School voucher legislation died in Georgia’s Legislature last week after a political misstep by proponents, but that didn’t stop lawmakers from throwing their support behind a massive expansion of tuition subsidies for private schools.
The Georgia House of Representatives on Thursday approved legislation that doubles the cap on tax credits for contributions to the Georgia student scholarship program, raising it to $200 million over five years.
Teachers and other public school advocates consider the program a voucher, but the state Supreme Court ruled five years ago that it differs from classic vouchers because the money does not go through the government. Two bills that would have created true voucher programs with direct state payments to private schools were killed last week by House Speaker David Ralston. He was outraged by a national voucher advocacy group that bombarded conservative voters with political mailers likening Republicans to liberals if they didn’t support the measures.
Unlike true vouchers, the student scholarship program draws funds directly from taxpayers who get a credit off their state taxes equal to their contribution.
House Bill 517 passed both the House and Senate last year, raising the contribution caps for individuals and companies but not the total amount for the program. Last-minute changes in the Senate prevented final passage last March, but since it was the first year of a two-year session, the bill remained in play.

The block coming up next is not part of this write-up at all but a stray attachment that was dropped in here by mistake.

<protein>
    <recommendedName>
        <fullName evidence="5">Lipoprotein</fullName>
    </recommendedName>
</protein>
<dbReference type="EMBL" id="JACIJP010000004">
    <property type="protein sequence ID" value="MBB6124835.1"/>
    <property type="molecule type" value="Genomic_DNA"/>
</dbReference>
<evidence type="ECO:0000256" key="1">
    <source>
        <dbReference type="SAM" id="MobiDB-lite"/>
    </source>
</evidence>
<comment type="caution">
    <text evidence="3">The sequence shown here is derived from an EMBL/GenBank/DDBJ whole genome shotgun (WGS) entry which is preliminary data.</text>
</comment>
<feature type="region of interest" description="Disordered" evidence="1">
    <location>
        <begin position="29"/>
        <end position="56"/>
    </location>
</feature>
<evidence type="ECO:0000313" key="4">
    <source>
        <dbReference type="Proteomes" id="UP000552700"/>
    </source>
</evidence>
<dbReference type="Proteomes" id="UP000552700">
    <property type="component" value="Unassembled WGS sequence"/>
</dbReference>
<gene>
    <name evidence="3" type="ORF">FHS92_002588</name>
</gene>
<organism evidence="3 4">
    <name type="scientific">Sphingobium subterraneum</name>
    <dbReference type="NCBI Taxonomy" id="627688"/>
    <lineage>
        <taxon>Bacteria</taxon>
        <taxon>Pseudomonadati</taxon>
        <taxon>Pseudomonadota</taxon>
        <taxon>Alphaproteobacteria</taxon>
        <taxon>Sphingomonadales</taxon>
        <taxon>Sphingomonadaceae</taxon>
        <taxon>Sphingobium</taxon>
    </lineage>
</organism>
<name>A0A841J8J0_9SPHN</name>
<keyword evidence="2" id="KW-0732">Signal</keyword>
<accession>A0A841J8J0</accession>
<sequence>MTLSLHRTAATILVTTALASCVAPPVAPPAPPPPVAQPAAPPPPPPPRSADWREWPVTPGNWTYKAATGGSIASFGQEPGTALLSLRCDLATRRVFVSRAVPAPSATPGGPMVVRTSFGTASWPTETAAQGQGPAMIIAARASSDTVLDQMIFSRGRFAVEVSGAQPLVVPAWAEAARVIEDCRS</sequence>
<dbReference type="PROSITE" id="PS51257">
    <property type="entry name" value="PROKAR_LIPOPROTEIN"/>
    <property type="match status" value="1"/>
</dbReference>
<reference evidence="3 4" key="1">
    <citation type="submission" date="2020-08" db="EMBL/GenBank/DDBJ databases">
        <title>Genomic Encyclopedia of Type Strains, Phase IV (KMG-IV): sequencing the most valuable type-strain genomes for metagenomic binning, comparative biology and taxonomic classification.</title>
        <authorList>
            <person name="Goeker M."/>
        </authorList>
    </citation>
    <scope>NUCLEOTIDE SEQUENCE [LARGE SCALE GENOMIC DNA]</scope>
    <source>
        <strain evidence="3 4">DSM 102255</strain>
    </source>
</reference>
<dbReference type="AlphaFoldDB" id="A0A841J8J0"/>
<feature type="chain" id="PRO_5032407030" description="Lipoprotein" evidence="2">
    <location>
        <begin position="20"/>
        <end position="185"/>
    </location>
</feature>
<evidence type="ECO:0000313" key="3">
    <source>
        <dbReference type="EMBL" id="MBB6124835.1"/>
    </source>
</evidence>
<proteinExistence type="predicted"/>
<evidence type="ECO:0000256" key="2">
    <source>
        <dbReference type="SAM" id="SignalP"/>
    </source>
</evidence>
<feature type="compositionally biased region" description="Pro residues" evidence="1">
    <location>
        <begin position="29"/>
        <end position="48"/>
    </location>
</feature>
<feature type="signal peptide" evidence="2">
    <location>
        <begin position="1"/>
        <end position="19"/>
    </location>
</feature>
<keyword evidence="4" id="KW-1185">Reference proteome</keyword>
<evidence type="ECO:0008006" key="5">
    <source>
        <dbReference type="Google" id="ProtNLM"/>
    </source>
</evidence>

In a surprise move, the House called it up for a vote Thursday. It passed with an amendment increasing the current $100 million cap by $20 million a year until 2027, where it would stay through 2032 before falling back to the current level.
Ralston, in a statement Thursday, called the measure “ a further investment to provide students and their parents with greater school choice.”
State Rep. John Carson, R-Marietta, the primary author, said the Senate asked that the program drop back to $100 million in 2033. Senators wanted to monitor the program’s performance before making such an expansion permanent, he said.
Carson said the House approved expansion only after ensuring the Quality Basic Education formula for public schools was fully funded in this year’s budget.
“We did not move forward on this until we fully funded QBE and teacher raises,” he said. He noted that donors had given the maximum allowed every year to the scholarship program since its inception except in 2020, the first year of the COVID-19 pandemic.
Public school advocates have long argued that vouchers — and these private school scholarships — harm public schools by draining away money that might otherwise go to them. It was a powerful argument during the long years of painful budget cuts following the Great Recession, but it may have been less convincing for lawmakers at a time when state coffers are overflowing.
The legislation now goes to the Senate for final approval.
Staff writer Greg Bluestein contributed to this article.